On Thursday 26th April it's World IP Day. This year's theme is "Powering change: Women in innovation and creativity". At IP Inclusive, we want to celebrate women throughout the IP sector: the inventors and creators, the IP owners and users, and the many talented professionals who advise and support them, helping them to make the most of their IP rights on the wider stage.
Today's article is from the Chief Executive of the Chartered Institute of Patent Attorneys, Lee Davies, who explores the increasingly important role that women play in the development of the patent profession.
Lee writes: "Equality, diversity and inclusion (EDI) has never been more prominent on CIPA’s radar. As a founder member of IP Inclusive, it is absolutely right that CIPA continues to fly the flag for EDI, not just in terms of the diversity of the patent attorney profession but right across the landscape of intellectual property. No single aspect of diversity takes prominence, but there are times when the attention falls on a particular group of people. For World IP Day 2018, the World Intellectual Property Organisation (WIPO) has alighted on the theme of ‘Powering Change: Women in Innovation and Creativity’ and here, I reflect on the role and achievements of women in CIPA.
Set the task of identifying the first female Fellow of CIPA, we dived into the Institute’s archives and came across this entrance in the Transactions for 12 February, 1936.
The President said that the Institute that day was making history because, for the first time, its President had the pleasure of welcoming a lady Fellow, Mrs. Alderton, whose father, Mr. Andrews, was a well-known colleague. Medicine and law already had lady practitioners but, for some reason, the Institute had, until the present year, been entirely masculine. He had much pleasure in introducing Mrs. Alderton to the meeting. (Applause.)
This does not, of course, make Margaret Joyce Alderton the first female patent agent. Indeed, two women qualified as patent agents at around the same time, the other being Margaret Gulland Dixon, the daughter of George Ellis (Mewburn Ellis). On googling ‘first female patent agent UK’, it is Margaret Dixon whose name comes up, with the Mewburn Ellis website stating that she entered the profession in 1929 and qualified in 1936, making her ‘the first woman to take up patent agency as a full-time career’.
We do know that Margaret Alderton qualified in May 1935, making her the first qualified female patent agent in the UK, and that she became a Fellow of CIPA in February 1936. Margaret Dixon qualified in February 1936 and was admitted as a Fellow of CIPA in November of that year. I would rather not dwell on which of these two remarkable women was the first female patent agent in the UK. Together, the two Margarets took on the established all-male profession and carved their names in history.
The flood gates, however, did not open. It would be twenty years before the admission of another female Fellow, Mrs Nancy Rowena Margaret Russell, in 1959. Before a host of eagle-eyed patent attorneys observe that this is a gap of twenty-three years, there were no Fellows admitted in the mid-war years 1942 to 1944. From this point onwards, we find female Fellows being admitted to CIPA at the rate of one every two or three years, with thirty to forty male counterparts, through until the early seventies, when things start to pick up.
They are running this session on Tuesday 15th May at 1.30pm – 2.30pm (or as much time as people can manage), during which attendees can have lunch and help stitch a blanket. We ask that attendees bring 3 knitted or crocheted 4 x 4 cm "Granny Squares" in any colour – and one "work in progress" square.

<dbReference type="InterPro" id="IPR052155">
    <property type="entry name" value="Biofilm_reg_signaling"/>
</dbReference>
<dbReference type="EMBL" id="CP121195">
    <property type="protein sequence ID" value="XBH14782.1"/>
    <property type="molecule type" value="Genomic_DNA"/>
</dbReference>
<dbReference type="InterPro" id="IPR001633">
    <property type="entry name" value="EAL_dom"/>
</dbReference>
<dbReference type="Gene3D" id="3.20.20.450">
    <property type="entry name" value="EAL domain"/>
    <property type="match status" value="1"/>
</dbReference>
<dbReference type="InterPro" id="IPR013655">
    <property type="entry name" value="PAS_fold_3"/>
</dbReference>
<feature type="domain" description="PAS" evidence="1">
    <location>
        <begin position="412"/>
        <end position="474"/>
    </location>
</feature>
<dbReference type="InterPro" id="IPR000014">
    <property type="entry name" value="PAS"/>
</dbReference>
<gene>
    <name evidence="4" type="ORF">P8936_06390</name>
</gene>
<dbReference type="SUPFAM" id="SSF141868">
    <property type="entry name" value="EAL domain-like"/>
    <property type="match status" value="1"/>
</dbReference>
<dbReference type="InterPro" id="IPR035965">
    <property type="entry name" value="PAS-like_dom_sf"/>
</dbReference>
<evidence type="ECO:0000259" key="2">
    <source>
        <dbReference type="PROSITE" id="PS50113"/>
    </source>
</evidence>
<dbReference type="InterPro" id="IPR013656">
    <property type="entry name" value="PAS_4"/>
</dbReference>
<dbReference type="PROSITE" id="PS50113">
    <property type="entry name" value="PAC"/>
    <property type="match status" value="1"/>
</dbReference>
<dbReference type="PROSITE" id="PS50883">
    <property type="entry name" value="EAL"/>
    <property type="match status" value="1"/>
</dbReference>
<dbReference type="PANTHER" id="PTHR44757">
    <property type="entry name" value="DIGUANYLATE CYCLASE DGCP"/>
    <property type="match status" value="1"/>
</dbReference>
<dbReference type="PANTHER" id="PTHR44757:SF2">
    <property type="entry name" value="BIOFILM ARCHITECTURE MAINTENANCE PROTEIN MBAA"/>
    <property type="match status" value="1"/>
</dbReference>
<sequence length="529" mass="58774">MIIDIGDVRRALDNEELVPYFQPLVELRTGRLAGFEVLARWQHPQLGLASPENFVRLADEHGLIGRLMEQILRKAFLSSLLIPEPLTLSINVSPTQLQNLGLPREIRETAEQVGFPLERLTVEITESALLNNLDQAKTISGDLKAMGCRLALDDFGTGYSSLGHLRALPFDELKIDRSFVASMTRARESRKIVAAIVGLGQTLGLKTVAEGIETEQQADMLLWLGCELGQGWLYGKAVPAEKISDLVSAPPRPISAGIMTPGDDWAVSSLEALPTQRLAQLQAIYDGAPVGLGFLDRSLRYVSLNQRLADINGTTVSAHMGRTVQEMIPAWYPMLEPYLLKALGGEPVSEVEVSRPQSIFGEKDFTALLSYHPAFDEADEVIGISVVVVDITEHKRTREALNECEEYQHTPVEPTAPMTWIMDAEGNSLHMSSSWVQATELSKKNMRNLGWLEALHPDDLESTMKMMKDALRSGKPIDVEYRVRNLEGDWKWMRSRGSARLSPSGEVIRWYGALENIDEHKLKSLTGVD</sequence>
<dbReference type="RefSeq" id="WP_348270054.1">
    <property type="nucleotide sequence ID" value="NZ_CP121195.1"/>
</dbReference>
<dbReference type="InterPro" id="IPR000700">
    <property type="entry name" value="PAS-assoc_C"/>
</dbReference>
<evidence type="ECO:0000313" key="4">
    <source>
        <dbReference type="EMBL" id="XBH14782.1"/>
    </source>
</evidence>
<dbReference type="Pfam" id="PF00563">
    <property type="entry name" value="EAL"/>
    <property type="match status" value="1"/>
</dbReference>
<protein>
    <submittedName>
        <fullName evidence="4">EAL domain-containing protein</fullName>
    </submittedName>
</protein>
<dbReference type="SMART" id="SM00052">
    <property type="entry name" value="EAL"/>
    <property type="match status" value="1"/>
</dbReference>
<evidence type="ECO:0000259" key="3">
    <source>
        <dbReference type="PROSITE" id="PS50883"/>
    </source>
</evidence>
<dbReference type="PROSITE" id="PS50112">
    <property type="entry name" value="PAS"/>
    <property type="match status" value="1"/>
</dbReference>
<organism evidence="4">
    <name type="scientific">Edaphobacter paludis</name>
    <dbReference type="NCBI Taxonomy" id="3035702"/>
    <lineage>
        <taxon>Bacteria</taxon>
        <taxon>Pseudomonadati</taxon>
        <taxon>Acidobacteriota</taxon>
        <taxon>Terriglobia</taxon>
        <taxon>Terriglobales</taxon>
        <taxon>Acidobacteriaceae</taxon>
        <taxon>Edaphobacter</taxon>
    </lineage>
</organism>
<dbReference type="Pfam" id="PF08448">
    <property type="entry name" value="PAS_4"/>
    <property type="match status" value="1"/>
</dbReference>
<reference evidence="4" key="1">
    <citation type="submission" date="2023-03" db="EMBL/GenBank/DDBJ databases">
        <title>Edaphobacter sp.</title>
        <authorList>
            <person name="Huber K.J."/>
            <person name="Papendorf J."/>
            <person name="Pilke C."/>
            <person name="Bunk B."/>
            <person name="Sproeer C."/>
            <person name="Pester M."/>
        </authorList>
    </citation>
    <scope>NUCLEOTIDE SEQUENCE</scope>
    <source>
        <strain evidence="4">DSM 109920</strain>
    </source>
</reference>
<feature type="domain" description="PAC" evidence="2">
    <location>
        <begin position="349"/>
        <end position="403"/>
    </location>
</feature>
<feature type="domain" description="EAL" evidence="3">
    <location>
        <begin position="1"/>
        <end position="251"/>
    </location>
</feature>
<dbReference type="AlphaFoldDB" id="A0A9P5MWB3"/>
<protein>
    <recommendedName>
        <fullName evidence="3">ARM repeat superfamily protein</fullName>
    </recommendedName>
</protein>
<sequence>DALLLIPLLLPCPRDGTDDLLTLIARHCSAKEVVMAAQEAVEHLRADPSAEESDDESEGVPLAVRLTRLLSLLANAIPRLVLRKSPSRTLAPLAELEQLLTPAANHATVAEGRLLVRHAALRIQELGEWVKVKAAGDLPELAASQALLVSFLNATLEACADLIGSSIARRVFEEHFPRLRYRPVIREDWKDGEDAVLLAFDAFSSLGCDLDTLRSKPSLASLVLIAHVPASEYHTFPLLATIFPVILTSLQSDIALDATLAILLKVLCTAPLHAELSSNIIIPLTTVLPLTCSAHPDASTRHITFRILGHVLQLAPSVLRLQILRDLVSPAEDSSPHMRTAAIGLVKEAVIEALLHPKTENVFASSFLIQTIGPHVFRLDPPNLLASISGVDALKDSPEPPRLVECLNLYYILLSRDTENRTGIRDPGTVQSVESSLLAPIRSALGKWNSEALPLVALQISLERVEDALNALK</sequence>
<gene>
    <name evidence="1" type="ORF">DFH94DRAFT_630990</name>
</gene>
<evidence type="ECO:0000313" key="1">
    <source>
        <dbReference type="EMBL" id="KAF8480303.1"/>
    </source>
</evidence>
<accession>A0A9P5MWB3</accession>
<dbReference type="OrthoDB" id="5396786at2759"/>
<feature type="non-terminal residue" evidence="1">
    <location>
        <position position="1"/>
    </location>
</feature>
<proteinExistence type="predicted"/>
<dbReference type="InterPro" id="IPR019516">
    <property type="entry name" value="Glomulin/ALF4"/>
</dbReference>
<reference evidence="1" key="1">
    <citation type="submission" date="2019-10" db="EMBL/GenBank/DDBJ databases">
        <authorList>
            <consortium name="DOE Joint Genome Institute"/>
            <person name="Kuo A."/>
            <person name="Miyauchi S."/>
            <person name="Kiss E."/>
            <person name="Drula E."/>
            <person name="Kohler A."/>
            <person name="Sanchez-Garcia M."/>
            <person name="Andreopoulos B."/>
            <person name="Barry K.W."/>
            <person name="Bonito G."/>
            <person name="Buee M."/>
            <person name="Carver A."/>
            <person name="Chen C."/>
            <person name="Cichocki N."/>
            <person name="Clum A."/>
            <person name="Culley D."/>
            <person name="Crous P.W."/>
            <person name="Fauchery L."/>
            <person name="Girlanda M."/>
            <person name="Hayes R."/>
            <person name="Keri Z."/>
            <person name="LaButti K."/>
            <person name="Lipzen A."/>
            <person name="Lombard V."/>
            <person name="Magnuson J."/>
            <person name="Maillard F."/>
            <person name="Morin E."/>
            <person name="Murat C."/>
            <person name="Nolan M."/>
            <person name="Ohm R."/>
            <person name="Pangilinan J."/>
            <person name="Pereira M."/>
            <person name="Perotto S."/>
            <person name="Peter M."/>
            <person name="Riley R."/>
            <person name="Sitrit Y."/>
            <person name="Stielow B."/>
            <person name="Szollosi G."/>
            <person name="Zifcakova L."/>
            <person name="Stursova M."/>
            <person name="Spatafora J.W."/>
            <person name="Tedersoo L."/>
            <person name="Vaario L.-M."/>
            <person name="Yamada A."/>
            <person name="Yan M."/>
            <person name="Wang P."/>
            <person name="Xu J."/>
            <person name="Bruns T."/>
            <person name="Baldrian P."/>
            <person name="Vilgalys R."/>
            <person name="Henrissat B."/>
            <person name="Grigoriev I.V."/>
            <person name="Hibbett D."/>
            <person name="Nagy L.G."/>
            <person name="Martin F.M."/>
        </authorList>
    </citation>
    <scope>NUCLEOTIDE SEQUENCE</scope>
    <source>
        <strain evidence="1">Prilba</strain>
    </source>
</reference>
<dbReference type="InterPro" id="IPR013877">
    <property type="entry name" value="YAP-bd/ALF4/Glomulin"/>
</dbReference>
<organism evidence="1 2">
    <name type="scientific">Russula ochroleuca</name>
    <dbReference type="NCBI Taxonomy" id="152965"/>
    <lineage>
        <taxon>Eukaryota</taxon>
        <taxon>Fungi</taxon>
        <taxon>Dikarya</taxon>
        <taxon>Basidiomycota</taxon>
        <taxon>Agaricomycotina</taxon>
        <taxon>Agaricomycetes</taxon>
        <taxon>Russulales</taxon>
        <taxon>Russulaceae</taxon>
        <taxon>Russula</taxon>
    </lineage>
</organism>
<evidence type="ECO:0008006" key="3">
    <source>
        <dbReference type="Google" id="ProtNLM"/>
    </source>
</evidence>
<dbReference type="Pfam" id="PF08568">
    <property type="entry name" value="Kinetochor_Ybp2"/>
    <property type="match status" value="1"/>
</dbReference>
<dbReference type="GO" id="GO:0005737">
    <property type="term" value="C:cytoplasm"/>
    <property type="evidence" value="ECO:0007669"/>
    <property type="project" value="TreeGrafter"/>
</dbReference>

The aim is to create a blanket for Carecent to be delivered during Mental Health Awareness Weeks as a gift from IP Inclusive and the local Clifton Moor Business Association (where BRANDED! are situated). Please get in touch with Carin Burchell for further information or to register for the event.
Several other events are in the pipeline for that week, including in Bristol, Glasgow, London and Manchester. Event details and registration links will be posted on this blog soon.
Today's blog article has kindly been provided by Ryan Compton, Director of Centre for Resolution, and is the next instalment in the four part series on the process of employing someone with a disability.
Ryan writes: "In the last two parts we talked about legislation and what this might look like for an employer to employ someone with a disability; reasonable adjustments; accessible job adverts and interviewing. Now we are going to continue into the things an employer can do to ensure that a person with a disability has the same opportunities to fulfill their role as their non-disabled peers.
Ensuring individuals with disabilities are able to carry out their day to day tasks can be seen as daunting for people who have little or no experience or knowledge of disability. Many are not aware of the solutions which are available to support people with disabilities.
One of the simplest ways to ensure best practice is to engage a workplace assessor. Workplace assessments are usually carried out by individuals that have expertise in specific areas of disability; for example an expert in vision impairment would come to your workplace to carry out an assessment of the day to day activities of an employee with a vision impairment. The workplace assessor would be able to suggest effective ways for the individual to work as well as equipment including magnification software, voiceover software or things as simple as better lighting at the employee’s work station. The few examples I have given may seem small but they can actually make a job that was inaccessible accessible for the person with a disability. The assessor would provide a full report once the assessment had been completed, with suggestions of reasonable adjustments that could be implemented.
How much is ‘Reasonable’ going to cost me?
Did you know that the average cost of a reasonable adjustment is only £75.00 per individual? This cost is significantly lower than what most employers and service providers would expect. Of course this number is an average and some individuals’ needs could cost slightly more.